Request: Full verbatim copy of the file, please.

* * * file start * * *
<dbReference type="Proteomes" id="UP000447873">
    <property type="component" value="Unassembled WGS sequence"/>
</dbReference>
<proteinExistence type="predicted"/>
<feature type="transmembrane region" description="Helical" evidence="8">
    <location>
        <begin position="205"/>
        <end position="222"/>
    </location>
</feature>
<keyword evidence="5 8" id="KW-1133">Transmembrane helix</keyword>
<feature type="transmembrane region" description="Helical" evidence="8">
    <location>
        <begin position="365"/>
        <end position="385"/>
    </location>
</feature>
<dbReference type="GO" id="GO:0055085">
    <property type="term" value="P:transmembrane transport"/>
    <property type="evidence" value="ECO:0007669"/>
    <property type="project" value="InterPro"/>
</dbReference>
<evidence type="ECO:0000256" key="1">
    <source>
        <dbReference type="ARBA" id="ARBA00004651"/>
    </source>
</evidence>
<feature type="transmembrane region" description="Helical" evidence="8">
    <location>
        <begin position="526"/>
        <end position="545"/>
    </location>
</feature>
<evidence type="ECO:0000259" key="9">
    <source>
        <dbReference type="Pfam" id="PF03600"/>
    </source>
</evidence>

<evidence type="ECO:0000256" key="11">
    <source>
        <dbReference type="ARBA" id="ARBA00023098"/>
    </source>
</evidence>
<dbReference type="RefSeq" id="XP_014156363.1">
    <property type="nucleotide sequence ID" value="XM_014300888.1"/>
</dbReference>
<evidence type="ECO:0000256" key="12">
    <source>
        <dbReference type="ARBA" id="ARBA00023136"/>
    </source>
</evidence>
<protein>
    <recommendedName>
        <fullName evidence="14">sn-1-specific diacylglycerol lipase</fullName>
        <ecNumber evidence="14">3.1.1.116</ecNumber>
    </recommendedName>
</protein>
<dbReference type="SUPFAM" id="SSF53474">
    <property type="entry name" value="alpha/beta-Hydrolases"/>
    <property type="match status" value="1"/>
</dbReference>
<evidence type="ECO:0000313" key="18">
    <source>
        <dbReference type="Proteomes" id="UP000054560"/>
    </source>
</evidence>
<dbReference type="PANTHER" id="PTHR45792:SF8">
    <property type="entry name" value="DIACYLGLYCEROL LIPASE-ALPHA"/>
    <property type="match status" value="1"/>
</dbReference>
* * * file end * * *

<dbReference type="Proteomes" id="UP000447873">
    <property type="component" value="Unassembled WGS sequence"/>
</dbReference>
<proteinExistence type="predicted"/>
<feature type="transmembrane region" description="Helical" evidence="8">
    <location>
        <begin position="205"/>
        <end position="222"/>
    </location>
</feature>
<keyword evidence="5 8" id="KW-1133">Transmembrane helix</keyword>
<feature type="transmembrane region" description="Helical" evidence="8">
    <location>
        <begin position="365"/>
        <end position="385"/>
    </location>
</feature>
<dbReference type="GO" id="GO:0055085">
    <property type="term" value="P:transmembrane transport"/>
    <property type="evidence" value="ECO:0007669"/>
    <property type="project" value="InterPro"/>
</dbReference>
<evidence type="ECO:0000256" key="1">
    <source>
        <dbReference type="ARBA" id="ARBA00004651"/>
    </source>
</evidence>
<feature type="transmembrane region" description="Helical" evidence="8">
    <location>
        <begin position="526"/>
        <end position="545"/>
    </location>
</feature>
<evidence type="ECO:0000259" key="9">
    <source>
        <dbReference type="Pfam" id="PF03600"/>
    </source>
</evidence>

<evidence type="ECO:0000256" key="11">
    <source>
        <dbReference type="ARBA" id="ARBA00023098"/>
    </source>
</evidence>
<dbReference type="RefSeq" id="XP_014156363.1">
    <property type="nucleotide sequence ID" value="XM_014300888.1"/>
</dbReference>
<evidence type="ECO:0000256" key="12">
    <source>
        <dbReference type="ARBA" id="ARBA00023136"/>
    </source>
</evidence>
<protein>
    <recommendedName>
        <fullName evidence="14">sn-1-specific diacylglycerol lipase</fullName>
        <ecNumber evidence="14">3.1.1.116</ecNumber>
    </recommendedName>
</protein>
<dbReference type="SUPFAM" id="SSF53474">
    <property type="entry name" value="alpha/beta-Hydrolases"/>
    <property type="match status" value="1"/>
</dbReference>
<evidence type="ECO:0000313" key="18">
    <source>
        <dbReference type="Proteomes" id="UP000054560"/>
    </source>
</evidence>
<dbReference type="PANTHER" id="PTHR45792:SF8">
    <property type="entry name" value="DIACYLGLYCEROL LIPASE-ALPHA"/>
    <property type="match status" value="1"/>
</dbReference>